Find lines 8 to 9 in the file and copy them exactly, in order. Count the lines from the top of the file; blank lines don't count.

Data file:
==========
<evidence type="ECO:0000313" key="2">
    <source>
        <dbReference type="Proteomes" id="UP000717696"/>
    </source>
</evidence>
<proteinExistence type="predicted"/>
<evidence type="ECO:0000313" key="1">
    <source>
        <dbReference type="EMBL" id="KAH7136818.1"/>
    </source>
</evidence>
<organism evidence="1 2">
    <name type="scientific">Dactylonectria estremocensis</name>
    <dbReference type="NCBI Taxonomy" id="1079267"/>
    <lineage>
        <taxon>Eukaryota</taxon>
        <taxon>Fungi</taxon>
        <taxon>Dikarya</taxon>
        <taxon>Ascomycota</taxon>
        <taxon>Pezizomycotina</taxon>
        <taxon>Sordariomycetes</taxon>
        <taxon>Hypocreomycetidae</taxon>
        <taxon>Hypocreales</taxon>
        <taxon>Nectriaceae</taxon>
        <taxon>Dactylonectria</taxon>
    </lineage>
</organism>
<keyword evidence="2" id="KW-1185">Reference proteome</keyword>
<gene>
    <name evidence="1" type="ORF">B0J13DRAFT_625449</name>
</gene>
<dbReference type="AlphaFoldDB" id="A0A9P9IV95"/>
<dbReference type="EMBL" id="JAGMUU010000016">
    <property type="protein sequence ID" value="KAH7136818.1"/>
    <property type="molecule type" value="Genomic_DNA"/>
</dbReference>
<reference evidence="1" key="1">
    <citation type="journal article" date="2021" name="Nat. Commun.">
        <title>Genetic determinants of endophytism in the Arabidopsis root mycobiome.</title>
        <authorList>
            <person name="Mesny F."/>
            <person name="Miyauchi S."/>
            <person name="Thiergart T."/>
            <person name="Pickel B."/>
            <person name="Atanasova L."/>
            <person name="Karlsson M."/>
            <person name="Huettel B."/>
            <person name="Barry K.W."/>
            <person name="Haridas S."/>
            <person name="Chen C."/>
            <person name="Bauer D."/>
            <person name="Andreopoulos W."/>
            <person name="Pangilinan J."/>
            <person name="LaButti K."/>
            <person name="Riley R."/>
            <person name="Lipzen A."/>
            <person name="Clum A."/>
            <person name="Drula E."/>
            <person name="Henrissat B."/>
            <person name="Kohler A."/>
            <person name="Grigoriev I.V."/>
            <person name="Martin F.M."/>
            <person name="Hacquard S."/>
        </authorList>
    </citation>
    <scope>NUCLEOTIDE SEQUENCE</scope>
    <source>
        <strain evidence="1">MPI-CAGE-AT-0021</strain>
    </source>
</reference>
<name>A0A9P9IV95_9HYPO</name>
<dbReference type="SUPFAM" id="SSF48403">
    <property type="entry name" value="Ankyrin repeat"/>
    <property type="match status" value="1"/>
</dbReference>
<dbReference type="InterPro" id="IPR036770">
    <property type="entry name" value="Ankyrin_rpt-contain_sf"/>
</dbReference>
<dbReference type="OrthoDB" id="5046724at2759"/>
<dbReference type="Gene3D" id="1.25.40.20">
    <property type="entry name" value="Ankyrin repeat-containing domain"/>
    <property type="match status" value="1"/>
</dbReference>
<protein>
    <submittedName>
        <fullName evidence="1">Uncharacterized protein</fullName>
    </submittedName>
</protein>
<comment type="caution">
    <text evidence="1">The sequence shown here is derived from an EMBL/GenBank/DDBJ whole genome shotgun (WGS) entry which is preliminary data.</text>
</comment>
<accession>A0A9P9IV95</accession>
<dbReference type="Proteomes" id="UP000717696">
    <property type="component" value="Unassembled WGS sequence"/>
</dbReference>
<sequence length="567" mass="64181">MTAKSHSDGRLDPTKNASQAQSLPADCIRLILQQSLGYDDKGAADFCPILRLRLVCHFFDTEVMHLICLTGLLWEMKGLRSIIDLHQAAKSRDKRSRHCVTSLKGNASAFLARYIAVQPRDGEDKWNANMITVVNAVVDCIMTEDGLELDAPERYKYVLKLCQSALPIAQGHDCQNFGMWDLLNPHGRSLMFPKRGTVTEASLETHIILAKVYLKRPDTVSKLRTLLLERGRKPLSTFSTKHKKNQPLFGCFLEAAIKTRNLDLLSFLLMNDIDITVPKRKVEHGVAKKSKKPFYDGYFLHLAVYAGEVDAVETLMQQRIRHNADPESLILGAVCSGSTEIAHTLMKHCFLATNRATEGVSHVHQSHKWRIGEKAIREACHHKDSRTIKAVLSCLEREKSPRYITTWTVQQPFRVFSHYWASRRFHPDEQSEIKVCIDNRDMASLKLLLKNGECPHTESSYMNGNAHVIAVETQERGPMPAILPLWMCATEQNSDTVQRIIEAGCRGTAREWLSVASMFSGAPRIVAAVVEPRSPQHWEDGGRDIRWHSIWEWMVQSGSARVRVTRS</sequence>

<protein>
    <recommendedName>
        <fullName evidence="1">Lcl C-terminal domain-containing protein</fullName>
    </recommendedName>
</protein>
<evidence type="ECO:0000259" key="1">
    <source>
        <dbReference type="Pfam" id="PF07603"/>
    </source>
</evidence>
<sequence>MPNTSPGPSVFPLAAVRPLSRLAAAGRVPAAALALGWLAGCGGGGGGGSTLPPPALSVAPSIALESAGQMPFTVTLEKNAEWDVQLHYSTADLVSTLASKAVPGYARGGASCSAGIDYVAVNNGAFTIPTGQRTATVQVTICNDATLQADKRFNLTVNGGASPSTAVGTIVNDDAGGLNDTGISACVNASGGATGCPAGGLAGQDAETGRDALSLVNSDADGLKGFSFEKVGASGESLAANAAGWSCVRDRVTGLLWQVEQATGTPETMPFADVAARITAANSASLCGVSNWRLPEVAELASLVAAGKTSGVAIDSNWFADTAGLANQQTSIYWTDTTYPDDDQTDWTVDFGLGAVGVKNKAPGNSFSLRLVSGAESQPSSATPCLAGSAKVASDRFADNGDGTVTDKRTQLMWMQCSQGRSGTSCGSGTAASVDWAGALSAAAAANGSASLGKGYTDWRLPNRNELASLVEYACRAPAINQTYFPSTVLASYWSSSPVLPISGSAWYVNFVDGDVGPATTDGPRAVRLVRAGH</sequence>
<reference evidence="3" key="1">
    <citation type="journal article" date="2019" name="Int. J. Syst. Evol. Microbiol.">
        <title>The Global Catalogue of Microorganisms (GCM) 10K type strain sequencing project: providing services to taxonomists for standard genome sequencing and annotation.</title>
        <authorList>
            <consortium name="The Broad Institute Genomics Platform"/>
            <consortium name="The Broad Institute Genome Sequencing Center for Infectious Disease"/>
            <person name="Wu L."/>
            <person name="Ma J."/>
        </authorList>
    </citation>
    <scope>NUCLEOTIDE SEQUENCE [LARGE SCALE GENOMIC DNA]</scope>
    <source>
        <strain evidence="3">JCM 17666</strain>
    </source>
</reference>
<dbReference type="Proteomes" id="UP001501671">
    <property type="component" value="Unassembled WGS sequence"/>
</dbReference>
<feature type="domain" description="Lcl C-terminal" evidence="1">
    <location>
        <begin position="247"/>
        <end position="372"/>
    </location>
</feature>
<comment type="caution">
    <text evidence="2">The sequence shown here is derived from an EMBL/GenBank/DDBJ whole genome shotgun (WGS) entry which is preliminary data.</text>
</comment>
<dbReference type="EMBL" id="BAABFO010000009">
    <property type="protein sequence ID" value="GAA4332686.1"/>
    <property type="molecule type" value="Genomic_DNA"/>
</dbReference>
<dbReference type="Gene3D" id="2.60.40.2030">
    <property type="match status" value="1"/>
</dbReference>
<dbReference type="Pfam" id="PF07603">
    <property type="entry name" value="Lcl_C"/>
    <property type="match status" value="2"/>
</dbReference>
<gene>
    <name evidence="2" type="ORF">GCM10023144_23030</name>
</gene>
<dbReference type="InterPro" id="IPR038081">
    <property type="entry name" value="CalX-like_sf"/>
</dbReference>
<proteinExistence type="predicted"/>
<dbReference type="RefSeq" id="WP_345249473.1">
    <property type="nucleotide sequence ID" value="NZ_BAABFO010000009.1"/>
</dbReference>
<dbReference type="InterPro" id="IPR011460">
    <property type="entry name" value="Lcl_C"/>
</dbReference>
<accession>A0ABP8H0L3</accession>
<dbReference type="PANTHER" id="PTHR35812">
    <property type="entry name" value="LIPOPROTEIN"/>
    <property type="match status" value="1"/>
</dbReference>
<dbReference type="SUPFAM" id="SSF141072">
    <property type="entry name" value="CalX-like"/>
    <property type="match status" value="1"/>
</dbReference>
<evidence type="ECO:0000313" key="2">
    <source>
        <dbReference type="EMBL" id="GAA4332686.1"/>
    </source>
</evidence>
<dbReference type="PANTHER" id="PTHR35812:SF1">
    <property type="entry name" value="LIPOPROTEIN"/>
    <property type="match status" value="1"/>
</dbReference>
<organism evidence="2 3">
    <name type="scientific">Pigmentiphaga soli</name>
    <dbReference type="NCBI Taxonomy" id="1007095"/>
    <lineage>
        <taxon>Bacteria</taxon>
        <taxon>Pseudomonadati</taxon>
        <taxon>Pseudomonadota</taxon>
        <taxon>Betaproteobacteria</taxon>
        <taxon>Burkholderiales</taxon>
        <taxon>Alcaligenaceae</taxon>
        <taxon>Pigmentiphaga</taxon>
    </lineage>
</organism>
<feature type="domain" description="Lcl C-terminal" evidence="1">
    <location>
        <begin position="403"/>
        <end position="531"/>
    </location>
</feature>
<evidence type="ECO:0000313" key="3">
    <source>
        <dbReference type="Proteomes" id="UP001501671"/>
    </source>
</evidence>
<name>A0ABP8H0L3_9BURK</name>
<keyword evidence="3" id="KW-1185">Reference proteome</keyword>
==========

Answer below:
    <source>
        <dbReference type="EMBL" id="KAH7136818.1"/>